For this week’s post, I chose a selection of tracks featuring gorgeous string arrangements. This isn’t a “best of” list. There are so many great examples, these are just a few.
String arrangements made their official entry to the world of pop music with The Beatles. Namely with Yesterday.
McCartney’s dreamed melody was recorded in June 1965, four days before he turned 23. George Martin, the producer of that session and the one responsible for the String Quartet (truly historic moment – as from then on, string arrangements became almost a must for any production of that kind), described the recording session of Yesterday with these words:
“Paul played his guitar and sang it live, a mic on the guitar and mic on the voice. But, of course, the voice comes on to the guitar mic and the guitar comes on to the voice mic. So there’s leakage there. Then I said I’d do a string quartet. The musicians objected to playing with headphones, so I gave them Paul’s voice and guitar on two speakers either side of their microphones. So there’s leakage of Paul’s guitar and voice on the string tracks.”
I imagine the situation: classical musicians arriving at Abby Road Studios for a Beatles recording session, for the first time. So much to adjust to. For both sides.
Jumping more than 30 years ahead (1997), we come to the track which inspired me to do this list in the first place:
In her fourth studio Album, Homogenic, a musical lexicon of Iceland’s landscapes, Bjork’s orchestrated compositions for strings are played by the Icelandic String Octet.
Joga begins with strings only: a simple melody harmonized in parallel fifths. There is a feeling of emptiness and richness at the same time. The strings are multiplied, creating a velvety sound, but the orchestration is minimalist and clean. It reminds me of the sensation of an arabic orchestra’s unison. Later, when the track evolves into volcanic explosions, the strings play a stressed and ecstatic melody. Stretched intervals, dramatic unisons and melodic jumps are mixed with electronic beats. The result is the great wonder of Bjork: music which sounds like wild nature and makes your heart break inside. Or in her words:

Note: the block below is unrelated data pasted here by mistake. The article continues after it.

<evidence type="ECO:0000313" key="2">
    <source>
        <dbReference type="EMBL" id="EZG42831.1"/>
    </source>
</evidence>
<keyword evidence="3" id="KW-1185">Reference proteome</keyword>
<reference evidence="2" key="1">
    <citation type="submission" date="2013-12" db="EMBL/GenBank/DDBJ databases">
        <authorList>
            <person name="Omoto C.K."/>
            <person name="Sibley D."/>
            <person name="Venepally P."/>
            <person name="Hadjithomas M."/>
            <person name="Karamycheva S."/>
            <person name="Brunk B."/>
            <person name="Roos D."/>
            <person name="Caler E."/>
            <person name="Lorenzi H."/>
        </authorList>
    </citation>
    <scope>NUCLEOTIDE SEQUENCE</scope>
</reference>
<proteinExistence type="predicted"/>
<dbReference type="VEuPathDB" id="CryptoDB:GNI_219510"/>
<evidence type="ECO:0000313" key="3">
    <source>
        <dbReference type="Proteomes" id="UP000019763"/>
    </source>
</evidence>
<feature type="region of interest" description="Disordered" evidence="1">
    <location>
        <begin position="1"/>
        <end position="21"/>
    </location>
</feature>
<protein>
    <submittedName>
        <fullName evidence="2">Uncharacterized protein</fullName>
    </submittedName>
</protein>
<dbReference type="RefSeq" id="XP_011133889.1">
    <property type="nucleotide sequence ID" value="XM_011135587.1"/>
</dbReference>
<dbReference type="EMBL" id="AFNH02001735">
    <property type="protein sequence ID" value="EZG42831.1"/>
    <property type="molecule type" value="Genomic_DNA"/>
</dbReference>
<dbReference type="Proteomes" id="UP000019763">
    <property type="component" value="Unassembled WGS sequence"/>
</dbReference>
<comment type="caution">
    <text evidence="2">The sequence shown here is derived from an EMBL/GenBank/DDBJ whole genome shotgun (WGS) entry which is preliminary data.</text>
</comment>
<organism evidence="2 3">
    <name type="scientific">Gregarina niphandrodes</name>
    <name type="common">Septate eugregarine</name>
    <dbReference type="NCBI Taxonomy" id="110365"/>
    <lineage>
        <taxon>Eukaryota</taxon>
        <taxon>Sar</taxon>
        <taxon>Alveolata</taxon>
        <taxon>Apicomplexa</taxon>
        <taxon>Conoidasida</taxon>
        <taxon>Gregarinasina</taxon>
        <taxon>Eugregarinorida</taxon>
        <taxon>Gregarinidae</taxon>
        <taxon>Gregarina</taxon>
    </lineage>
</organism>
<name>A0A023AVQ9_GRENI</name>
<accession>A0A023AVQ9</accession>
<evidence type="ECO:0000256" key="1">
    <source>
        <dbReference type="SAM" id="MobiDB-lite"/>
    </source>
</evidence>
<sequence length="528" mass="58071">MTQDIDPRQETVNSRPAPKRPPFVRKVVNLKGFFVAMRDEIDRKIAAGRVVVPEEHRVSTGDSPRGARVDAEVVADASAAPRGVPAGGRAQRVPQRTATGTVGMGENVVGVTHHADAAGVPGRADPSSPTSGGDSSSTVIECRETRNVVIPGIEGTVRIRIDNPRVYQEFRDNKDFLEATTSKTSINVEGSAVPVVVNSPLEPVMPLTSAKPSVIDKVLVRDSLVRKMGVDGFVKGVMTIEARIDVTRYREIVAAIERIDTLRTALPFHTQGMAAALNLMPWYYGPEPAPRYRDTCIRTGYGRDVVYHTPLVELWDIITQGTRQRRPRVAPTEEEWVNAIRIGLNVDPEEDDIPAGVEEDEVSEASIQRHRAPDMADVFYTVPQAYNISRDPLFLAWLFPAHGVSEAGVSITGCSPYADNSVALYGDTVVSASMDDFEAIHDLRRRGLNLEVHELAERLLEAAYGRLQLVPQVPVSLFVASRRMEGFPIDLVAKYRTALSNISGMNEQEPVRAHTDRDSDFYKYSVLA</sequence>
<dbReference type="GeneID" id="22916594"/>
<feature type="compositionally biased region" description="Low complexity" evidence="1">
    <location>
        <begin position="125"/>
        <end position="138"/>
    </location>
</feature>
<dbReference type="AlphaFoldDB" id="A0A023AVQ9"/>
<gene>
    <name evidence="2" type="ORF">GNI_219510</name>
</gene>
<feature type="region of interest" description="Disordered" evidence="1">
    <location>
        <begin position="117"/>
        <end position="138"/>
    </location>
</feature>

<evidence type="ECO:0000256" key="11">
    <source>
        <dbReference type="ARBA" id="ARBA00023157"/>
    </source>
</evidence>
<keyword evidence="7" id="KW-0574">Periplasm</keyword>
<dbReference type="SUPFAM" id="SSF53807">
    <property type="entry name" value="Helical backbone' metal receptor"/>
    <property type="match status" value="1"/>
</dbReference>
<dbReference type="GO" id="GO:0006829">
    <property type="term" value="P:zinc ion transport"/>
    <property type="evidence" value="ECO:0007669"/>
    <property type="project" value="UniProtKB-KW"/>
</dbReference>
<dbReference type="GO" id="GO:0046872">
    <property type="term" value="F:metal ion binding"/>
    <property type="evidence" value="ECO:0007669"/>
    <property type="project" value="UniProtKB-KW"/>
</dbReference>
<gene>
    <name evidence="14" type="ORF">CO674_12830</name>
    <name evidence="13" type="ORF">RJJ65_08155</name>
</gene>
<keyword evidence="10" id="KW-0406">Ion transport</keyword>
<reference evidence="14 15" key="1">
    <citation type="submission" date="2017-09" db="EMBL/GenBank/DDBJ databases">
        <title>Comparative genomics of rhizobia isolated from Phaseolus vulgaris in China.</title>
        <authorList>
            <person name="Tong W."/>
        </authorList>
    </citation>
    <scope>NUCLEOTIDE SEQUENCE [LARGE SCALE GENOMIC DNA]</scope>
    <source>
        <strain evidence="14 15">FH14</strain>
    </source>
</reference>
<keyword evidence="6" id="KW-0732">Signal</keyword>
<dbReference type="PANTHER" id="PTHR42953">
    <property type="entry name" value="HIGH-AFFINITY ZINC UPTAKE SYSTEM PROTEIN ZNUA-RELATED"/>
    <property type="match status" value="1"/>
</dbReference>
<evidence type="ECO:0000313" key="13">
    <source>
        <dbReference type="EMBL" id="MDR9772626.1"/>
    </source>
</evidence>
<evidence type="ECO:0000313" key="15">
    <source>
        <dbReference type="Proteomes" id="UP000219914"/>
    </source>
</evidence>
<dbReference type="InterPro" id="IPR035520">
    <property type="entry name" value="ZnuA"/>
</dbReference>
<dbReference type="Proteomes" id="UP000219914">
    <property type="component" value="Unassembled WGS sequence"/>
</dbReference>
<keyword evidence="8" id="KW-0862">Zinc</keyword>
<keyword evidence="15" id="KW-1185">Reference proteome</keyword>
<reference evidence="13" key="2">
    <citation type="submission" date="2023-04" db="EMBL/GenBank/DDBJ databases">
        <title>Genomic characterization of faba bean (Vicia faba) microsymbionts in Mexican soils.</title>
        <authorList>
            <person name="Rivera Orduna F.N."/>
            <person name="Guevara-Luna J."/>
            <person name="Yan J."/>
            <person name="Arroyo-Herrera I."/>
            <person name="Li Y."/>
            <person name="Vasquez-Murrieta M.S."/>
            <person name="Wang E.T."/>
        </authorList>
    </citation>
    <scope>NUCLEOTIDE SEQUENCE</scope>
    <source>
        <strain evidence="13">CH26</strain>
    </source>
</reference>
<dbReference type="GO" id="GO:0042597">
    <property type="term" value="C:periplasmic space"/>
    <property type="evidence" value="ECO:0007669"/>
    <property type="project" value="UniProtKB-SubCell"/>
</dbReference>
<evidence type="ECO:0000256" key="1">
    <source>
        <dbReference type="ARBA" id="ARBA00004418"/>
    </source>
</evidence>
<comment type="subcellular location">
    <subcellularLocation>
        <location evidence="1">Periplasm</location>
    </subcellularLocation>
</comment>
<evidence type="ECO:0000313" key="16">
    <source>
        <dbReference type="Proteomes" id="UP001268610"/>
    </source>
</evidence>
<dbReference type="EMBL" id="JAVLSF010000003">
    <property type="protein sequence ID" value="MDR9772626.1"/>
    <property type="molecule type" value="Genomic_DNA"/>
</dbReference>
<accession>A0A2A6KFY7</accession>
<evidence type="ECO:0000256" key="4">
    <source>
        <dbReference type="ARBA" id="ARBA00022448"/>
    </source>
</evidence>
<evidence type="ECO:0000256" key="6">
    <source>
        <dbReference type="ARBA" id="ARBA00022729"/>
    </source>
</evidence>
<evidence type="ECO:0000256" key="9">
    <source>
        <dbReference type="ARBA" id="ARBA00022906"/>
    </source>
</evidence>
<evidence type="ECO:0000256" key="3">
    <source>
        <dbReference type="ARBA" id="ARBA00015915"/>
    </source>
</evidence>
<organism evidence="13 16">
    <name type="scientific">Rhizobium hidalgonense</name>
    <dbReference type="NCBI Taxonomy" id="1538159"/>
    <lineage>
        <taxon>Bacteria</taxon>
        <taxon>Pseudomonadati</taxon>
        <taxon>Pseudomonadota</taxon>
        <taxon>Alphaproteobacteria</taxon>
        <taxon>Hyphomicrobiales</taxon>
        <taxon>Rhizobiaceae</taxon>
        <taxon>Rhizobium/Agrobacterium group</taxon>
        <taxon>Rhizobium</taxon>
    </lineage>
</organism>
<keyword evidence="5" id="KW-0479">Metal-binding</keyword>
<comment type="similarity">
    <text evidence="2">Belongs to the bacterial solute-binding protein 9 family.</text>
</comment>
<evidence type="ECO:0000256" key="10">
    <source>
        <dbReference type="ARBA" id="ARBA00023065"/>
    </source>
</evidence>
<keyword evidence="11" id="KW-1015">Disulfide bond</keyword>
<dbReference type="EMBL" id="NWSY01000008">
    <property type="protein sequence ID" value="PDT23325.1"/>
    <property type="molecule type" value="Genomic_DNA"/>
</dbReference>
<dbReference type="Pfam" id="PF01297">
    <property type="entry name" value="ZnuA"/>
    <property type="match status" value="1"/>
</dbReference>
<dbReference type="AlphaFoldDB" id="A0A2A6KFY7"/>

Though sounding like another dramatic heartbreak song, this breakup is actually not from a lover, but rather from Jamiroquai’s bass player at the time, who left the band while working on the Album Synkronized (1999). I must have listened to King for a Day about a million times. It seems to me as if the tension and the drama keep climbing, even after the track is finished. Combined with a harpsichord, the sophisticated string arrangements create a Baroque-like sound, while polyphony and layers serve the furious lyrics in a perfect way. Jamiroquai’s string arrangements are probably the best there is out there. The use of strings in their music is exceptionally interesting and impressive because of the atypical (and therefore immediately recognizable) sound the strings are given: no escaping into long melancholic lines, and no banal rhythmic repetitions. Like the rest of the production, every line in itself is beautiful and interesting, while together it is a detailed and structured symphony.
In 2002 Beck released his fifth studio album. The entire album is said to be written following a hard breakup. Lonesome Tears is really about the ongoing circles and mazes the heart goes through after a breakup. On-and-on it goes in search of some peace of mind. The strings here are made by the one and only Nigel Godrich. What I most love about this production, is that these long melancholic lines of the strings go absolutely nowhere. One is constantly tempted to anticipate the next harmonic step, but the road never reaches its end. The violins climb higher and higher, becoming more and more stressed, desperately asking for a resolution that never comes.
Speaking of Beck, in 2009 he produced IRM, the third studio album by Charlotte Gainsbourg. Le Chat du Café des Artistes is such a powerful and captivating track, right from its dark and smoky beginning. Notice how Beck’s string arrangement uses basically a single melodic line, a rather unusual and extreme line. When this line is not played, the strings are glued to the voice, creating the perfect texture and atmosphere to this imaginative track. Funny enough, also here the strings suggest an arriving climax and resolution – both fail to come, while the song really ends in the middle of everything.
Arriving to a moment of private joy, some months ago one of my dear friends, Zohara Niddam, published Lost.
Zohara is a singer-songwriter from Tel-Aviv, who keeps surprising me with her inventions. Responsible for these truly exceptional and fascinating strings is another friend Naama Zisser. Clearly influenced by contemporary classical music, the strings reflect beautifully the mental state of which Zohara is singing about: being alone, but feeling lost in sounds and details. These psychedelic repeating glissandi are rather aggressive, but at the same time completely internal – like shadows and noises existing only in your imagination.
Rounding up this list (and slightly off topic), let me go back to the beginning, with this gorgeous performance of Yesterday, by the acclaimed 12 Cellists of the Berlin Philharmonic.